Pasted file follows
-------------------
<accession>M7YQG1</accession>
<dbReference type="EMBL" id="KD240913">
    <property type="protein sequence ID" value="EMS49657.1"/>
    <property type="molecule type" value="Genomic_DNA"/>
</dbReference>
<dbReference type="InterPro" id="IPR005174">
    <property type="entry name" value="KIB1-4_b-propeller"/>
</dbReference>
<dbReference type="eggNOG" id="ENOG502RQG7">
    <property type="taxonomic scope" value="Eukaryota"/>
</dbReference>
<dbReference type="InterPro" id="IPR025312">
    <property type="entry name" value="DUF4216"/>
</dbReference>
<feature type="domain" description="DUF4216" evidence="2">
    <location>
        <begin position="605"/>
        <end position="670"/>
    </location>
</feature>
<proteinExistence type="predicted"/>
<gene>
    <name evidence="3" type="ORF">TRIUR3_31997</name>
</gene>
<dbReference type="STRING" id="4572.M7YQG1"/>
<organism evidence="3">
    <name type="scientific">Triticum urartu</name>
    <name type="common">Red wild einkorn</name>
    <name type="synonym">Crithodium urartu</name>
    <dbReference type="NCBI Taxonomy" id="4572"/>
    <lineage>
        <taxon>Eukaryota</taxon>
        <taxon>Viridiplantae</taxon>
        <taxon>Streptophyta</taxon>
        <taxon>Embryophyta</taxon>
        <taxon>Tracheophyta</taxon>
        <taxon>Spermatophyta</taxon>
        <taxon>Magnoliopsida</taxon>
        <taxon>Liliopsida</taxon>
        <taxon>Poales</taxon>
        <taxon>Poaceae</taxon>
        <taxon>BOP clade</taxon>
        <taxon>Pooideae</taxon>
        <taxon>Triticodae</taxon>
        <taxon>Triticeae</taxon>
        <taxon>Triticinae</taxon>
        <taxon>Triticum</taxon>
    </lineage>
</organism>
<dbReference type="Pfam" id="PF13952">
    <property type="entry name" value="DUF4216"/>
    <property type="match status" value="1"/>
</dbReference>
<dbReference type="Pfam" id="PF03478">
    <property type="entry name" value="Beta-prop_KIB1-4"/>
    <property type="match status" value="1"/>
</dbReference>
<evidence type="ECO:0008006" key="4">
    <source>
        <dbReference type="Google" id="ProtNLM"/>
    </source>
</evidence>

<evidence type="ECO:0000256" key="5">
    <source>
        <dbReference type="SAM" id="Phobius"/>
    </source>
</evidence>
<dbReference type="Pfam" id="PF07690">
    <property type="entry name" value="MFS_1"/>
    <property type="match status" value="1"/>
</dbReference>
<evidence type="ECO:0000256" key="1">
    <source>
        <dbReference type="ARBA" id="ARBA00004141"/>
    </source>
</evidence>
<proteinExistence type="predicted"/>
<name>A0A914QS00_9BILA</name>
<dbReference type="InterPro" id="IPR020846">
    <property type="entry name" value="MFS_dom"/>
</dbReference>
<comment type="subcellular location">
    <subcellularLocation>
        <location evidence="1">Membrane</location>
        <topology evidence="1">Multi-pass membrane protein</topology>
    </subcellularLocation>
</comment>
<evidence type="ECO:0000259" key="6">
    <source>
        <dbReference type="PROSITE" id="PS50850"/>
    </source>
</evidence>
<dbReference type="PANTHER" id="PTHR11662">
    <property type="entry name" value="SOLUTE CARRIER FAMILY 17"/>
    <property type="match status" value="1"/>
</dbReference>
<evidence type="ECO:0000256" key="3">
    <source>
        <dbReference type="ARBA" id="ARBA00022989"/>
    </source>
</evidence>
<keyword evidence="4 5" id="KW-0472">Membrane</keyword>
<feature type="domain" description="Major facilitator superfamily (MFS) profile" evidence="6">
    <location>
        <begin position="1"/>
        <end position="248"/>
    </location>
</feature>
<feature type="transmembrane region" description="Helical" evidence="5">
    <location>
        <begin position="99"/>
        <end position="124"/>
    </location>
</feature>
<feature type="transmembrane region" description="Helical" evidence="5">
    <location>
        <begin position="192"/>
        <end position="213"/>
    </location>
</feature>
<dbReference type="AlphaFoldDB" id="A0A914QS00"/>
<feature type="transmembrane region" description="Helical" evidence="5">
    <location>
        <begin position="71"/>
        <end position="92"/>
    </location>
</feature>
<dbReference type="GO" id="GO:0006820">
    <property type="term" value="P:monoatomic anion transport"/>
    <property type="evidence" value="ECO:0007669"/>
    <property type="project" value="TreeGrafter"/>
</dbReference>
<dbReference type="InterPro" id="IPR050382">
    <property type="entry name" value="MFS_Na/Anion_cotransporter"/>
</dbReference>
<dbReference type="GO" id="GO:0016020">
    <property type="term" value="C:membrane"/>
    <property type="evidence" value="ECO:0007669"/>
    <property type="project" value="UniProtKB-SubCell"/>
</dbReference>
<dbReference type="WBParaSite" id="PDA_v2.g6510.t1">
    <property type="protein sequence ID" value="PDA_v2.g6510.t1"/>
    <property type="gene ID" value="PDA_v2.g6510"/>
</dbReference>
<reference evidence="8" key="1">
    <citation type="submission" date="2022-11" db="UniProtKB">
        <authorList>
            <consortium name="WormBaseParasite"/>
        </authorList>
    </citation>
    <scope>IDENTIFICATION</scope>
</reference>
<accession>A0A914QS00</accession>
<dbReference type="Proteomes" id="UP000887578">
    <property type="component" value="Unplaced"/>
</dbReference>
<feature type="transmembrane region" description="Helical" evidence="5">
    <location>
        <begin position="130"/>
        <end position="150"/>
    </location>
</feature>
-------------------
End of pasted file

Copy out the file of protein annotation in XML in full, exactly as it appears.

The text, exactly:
<accession>M7YQG1</accession>
<dbReference type="EMBL" id="KD240913">
    <property type="protein sequence ID" value="EMS49657.1"/>
    <property type="molecule type" value="Genomic_DNA"/>
</dbReference>
<dbReference type="InterPro" id="IPR005174">
    <property type="entry name" value="KIB1-4_b-propeller"/>
</dbReference>
<dbReference type="eggNOG" id="ENOG502RQG7">
    <property type="taxonomic scope" value="Eukaryota"/>
</dbReference>
<dbReference type="InterPro" id="IPR025312">
    <property type="entry name" value="DUF4216"/>
</dbReference>
<feature type="domain" description="DUF4216" evidence="2">
    <location>
        <begin position="605"/>
        <end position="670"/>
    </location>
</feature>
<proteinExistence type="predicted"/>
<gene>
    <name evidence="3" type="ORF">TRIUR3_31997</name>
</gene>
<dbReference type="STRING" id="4572.M7YQG1"/>
<organism evidence="3">
    <name type="scientific">Triticum urartu</name>
    <name type="common">Red wild einkorn</name>
    <name type="synonym">Crithodium urartu</name>
    <dbReference type="NCBI Taxonomy" id="4572"/>
    <lineage>
        <taxon>Eukaryota</taxon>
        <taxon>Viridiplantae</taxon>
        <taxon>Streptophyta</taxon>
        <taxon>Embryophyta</taxon>
        <taxon>Tracheophyta</taxon>
        <taxon>Spermatophyta</taxon>
        <taxon>Magnoliopsida</taxon>
        <taxon>Liliopsida</taxon>
        <taxon>Poales</taxon>
        <taxon>Poaceae</taxon>
        <taxon>BOP clade</taxon>
        <taxon>Pooideae</taxon>
        <taxon>Triticodae</taxon>
        <taxon>Triticeae</taxon>
        <taxon>Triticinae</taxon>
        <taxon>Triticum</taxon>
    </lineage>
</organism>
<dbReference type="Pfam" id="PF13952">
    <property type="entry name" value="DUF4216"/>
    <property type="match status" value="1"/>
</dbReference>
<dbReference type="Pfam" id="PF03478">
    <property type="entry name" value="Beta-prop_KIB1-4"/>
    <property type="match status" value="1"/>
</dbReference>
<evidence type="ECO:0008006" key="4">
    <source>
        <dbReference type="Google" id="ProtNLM"/>
    </source>
</evidence>

<evidence type="ECO:0000256" key="5">
    <source>
        <dbReference type="SAM" id="Phobius"/>
    </source>
</evidence>
<dbReference type="Pfam" id="PF07690">
    <property type="entry name" value="MFS_1"/>
    <property type="match status" value="1"/>
</dbReference>
<evidence type="ECO:0000256" key="1">
    <source>
        <dbReference type="ARBA" id="ARBA00004141"/>
    </source>
</evidence>
<proteinExistence type="predicted"/>
<name>A0A914QS00_9BILA</name>
<dbReference type="InterPro" id="IPR020846">
    <property type="entry name" value="MFS_dom"/>
</dbReference>
<comment type="subcellular location">
    <subcellularLocation>
        <location evidence="1">Membrane</location>
        <topology evidence="1">Multi-pass membrane protein</topology>
    </subcellularLocation>
</comment>
<evidence type="ECO:0000259" key="6">
    <source>
        <dbReference type="PROSITE" id="PS50850"/>
    </source>
</evidence>
<dbReference type="PANTHER" id="PTHR11662">
    <property type="entry name" value="SOLUTE CARRIER FAMILY 17"/>
    <property type="match status" value="1"/>
</dbReference>
<evidence type="ECO:0000256" key="3">
    <source>
        <dbReference type="ARBA" id="ARBA00022989"/>
    </source>
</evidence>
<keyword evidence="4 5" id="KW-0472">Membrane</keyword>
<feature type="domain" description="Major facilitator superfamily (MFS) profile" evidence="6">
    <location>
        <begin position="1"/>
        <end position="248"/>
    </location>
</feature>
<feature type="transmembrane region" description="Helical" evidence="5">
    <location>
        <begin position="99"/>
        <end position="124"/>
    </location>
</feature>
<feature type="transmembrane region" description="Helical" evidence="5">
    <location>
        <begin position="192"/>
        <end position="213"/>
    </location>
</feature>
<dbReference type="AlphaFoldDB" id="A0A914QS00"/>
<feature type="transmembrane region" description="Helical" evidence="5">
    <location>
        <begin position="71"/>
        <end position="92"/>
    </location>
</feature>
<dbReference type="GO" id="GO:0006820">
    <property type="term" value="P:monoatomic anion transport"/>
    <property type="evidence" value="ECO:0007669"/>
    <property type="project" value="TreeGrafter"/>
</dbReference>
<dbReference type="InterPro" id="IPR050382">
    <property type="entry name" value="MFS_Na/Anion_cotransporter"/>
</dbReference>
<dbReference type="GO" id="GO:0016020">
    <property type="term" value="C:membrane"/>
    <property type="evidence" value="ECO:0007669"/>
    <property type="project" value="UniProtKB-SubCell"/>
</dbReference>
<dbReference type="WBParaSite" id="PDA_v2.g6510.t1">
    <property type="protein sequence ID" value="PDA_v2.g6510.t1"/>
    <property type="gene ID" value="PDA_v2.g6510"/>
</dbReference>
<reference evidence="8" key="1">
    <citation type="submission" date="2022-11" db="UniProtKB">
        <authorList>
            <consortium name="WormBaseParasite"/>
        </authorList>
    </citation>
    <scope>IDENTIFICATION</scope>
</reference>
<accession>A0A914QS00</accession>
<dbReference type="Proteomes" id="UP000887578">
    <property type="component" value="Unplaced"/>
</dbReference>
<feature type="transmembrane region" description="Helical" evidence="5">
    <location>
        <begin position="130"/>
        <end position="150"/>
    </location>
</feature>